ST. LOUIS — In 1836, several French nuns established hospitals and schools here and in California. Today, an effort is afoot to keep the mission of the Sisters of St. Joseph of Orange alive.

At the Aquinas Institute of Theology, a small Roman Catholic graduate school next to St. Louis University, doctors, administrators and health care leaders take courses on Bible interpretation; Jesus, church and the healing ministry; and the foundations of morality.

As the number of nuns and priests who established Catholic hospitals slowly dwindles, lay leaders across the country are increasingly taking their place.

The master’s program in health care mission at Aquinas aims to help lay leaders honor Catholic traditions, training them in the history and ethics behind Catholic-based healing.

That includes taking on controversial topics, such as birth control, abortion and euthanasia. But much of the emphasis is on outreach to the poor — an area some criticize, arguing Catholic hospitals do less than they claim.

“Even though people in our organizations aren’t Catholic, they need to understand what part of our identity is not compromised,” said Sister MaryAnne King, a manager with the Holy Redeemer Health System in Huntingdon Valley, Pa., who is enrolled in the program.

She belongs to the Sisters of the Holy Redeemer, a congregation with only 18 nuns left in the United States.

Mark A. Jablonski, a vice president at St. Jude Medical Center in Fullerton, Calif., said sisters like King embody the essence of Catholic health care.

“They didn’t get involved in health care to form hospitals,” he said.”They got into health care because they were responding to the needs of the poor and the needs of the sick.”

Sister Jean DeBlois heads the program at Aquinas. She said an emphasis on compassion, as well as a preference for those at the margins of society, sums up the theology of Catholic medical care.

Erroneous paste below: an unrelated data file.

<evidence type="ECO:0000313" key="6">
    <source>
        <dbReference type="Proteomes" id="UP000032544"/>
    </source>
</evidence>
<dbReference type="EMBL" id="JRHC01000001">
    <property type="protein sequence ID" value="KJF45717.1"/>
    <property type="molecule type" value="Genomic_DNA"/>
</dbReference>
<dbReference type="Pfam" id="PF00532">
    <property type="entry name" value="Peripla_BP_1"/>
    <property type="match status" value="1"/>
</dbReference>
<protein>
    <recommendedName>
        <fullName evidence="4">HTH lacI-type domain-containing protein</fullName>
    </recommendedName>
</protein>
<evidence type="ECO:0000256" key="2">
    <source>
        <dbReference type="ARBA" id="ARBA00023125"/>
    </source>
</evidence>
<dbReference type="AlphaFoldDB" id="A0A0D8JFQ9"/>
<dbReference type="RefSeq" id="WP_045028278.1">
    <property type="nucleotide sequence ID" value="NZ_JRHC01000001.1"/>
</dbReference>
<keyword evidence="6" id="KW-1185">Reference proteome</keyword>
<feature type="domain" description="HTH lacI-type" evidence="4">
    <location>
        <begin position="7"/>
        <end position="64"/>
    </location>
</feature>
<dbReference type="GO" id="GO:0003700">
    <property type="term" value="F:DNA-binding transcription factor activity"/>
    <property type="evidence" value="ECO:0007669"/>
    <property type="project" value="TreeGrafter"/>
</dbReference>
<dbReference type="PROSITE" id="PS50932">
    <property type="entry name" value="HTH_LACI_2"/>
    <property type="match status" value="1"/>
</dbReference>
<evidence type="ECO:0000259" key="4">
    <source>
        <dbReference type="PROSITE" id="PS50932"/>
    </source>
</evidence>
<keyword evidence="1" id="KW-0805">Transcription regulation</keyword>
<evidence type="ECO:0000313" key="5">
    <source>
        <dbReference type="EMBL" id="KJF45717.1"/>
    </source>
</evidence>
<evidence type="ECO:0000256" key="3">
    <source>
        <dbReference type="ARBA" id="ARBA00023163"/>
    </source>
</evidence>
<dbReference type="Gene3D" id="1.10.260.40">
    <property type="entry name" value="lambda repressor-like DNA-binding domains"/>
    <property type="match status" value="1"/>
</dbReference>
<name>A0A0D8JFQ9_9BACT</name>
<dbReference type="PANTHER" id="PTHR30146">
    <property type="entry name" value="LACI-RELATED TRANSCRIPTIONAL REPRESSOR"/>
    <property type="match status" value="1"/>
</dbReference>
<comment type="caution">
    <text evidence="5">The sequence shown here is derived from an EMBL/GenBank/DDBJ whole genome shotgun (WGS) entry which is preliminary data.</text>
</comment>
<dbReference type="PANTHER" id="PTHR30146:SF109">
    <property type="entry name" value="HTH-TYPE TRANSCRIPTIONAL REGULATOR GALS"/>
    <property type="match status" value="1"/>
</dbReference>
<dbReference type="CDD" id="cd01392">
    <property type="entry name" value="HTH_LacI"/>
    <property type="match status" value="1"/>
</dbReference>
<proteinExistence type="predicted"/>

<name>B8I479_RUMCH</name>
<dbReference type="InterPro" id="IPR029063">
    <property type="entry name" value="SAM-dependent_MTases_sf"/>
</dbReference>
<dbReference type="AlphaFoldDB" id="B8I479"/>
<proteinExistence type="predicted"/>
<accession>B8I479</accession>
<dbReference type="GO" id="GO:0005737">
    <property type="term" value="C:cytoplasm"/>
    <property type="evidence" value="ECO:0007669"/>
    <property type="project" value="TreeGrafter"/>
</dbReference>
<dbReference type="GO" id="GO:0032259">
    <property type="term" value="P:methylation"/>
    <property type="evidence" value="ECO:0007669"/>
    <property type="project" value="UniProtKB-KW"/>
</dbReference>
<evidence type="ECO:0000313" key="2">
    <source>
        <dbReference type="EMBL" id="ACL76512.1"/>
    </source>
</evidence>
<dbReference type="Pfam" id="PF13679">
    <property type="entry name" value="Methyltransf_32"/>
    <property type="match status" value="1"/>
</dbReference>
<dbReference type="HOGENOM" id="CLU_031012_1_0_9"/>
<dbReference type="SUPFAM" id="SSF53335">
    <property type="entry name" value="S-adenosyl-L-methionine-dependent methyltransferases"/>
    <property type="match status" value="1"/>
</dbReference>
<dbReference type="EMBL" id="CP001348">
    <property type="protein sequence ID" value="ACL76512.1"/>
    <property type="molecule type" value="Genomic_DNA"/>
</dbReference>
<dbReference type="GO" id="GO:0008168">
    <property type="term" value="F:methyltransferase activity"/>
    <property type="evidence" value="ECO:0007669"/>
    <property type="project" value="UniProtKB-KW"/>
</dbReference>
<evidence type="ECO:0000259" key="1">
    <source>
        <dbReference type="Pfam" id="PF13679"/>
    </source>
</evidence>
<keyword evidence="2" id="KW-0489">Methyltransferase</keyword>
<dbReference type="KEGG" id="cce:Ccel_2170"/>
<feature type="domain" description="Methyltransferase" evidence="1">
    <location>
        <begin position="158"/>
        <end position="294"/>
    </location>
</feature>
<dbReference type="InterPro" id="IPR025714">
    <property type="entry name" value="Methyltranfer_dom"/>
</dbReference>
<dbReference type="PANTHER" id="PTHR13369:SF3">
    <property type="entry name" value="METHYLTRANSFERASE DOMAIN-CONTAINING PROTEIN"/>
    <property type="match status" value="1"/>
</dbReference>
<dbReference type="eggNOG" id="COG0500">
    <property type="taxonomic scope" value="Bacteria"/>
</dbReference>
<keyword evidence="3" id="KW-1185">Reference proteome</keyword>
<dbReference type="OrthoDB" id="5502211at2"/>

Ethical decisions

The Roman Catholic church has a long tradition of service to the sick in the United States, dating to 18th-century New Orleans, when the first Catholic nuns in the New World, the French Ursuline sisters, arrived in the city and established a school, orphanage and hospital.

Today, 645 Catholic hospitals exist, according to 2013 statistics from the American Hospital Association Annual Survey. One in six patients is admitted into a Catholic hospital, or 5.2 million annually.

Despite its noble intentions, Catholic medical care receives its fair share of criticism. Much of the disapproval stems from a set of health care guidelines established by the U.S. Conference of Catholic Bishops. Some of those guidelines are well known: bans on abortion and contraception, for example.

The bishops’ guidelines, however, also forbid tubal ligations and vasectomies, as well as a number of infertility treatments. “Reproductive technologies that substitute for the marriage act are not consistent with human dignity,” the guidelines state.

Catholic institutions may also deny patients’ requests to be removed from feeding tubes or life support, even when those wishes are expressed in living wills.

Some have increasingly become concerned with these kinds of prohibitions, as a greater number of Catholic hospitals have merged with non-Catholic hospitals, forcing them to abide by the same rules.

Lois Uttley, director of MergerWatch, a patients’ rights advocacy group, also worries about local bishops intervening in tricky medical situations, based on their interpretation of the rules.

“Medical and ethical care decisions are in essence second guessed by the bishop,” Uttley said.